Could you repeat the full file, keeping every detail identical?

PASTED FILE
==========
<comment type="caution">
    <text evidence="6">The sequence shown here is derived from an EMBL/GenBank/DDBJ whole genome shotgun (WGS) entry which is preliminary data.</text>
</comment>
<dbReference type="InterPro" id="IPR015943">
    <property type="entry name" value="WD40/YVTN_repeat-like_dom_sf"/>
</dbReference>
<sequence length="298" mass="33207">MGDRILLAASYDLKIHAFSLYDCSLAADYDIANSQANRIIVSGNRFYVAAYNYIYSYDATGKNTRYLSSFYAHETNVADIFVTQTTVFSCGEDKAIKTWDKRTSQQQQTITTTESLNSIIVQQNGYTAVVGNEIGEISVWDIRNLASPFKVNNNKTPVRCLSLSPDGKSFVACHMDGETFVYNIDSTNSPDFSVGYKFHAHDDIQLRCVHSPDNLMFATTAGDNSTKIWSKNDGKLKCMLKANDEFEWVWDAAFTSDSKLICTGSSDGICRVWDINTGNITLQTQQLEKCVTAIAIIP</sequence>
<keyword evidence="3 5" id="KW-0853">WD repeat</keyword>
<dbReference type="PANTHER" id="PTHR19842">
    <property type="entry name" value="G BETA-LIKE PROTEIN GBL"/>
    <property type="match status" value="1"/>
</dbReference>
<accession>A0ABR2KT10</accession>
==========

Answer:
<comment type="caution">
    <text evidence="6">The sequence shown here is derived from an EMBL/GenBank/DDBJ whole genome shotgun (WGS) entry which is preliminary data.</text>
</comment>
<dbReference type="InterPro" id="IPR015943">
    <property type="entry name" value="WD40/YVTN_repeat-like_dom_sf"/>
</dbReference>
<sequence length="298" mass="33207">MGDRILLAASYDLKIHAFSLYDCSLAADYDIANSQANRIIVSGNRFYVAAYNYIYSYDATGKNTRYLSSFYAHETNVADIFVTQTTVFSCGEDKAIKTWDKRTSQQQQTITTTESLNSIIVQQNGYTAVVGNEIGEISVWDIRNLASPFKVNNNKTPVRCLSLSPDGKSFVACHMDGETFVYNIDSTNSPDFSVGYKFHAHDDIQLRCVHSPDNLMFATTAGDNSTKIWSKNDGKLKCMLKANDEFEWVWDAAFTSDSKLICTGSSDGICRVWDINTGNITLQTQQLEKCVTAIAIIP</sequence>
<keyword evidence="3 5" id="KW-0853">WD repeat</keyword>
<dbReference type="PANTHER" id="PTHR19842">
    <property type="entry name" value="G BETA-LIKE PROTEIN GBL"/>
    <property type="match status" value="1"/>
</dbReference>
<accession>A0ABR2KT10</accession>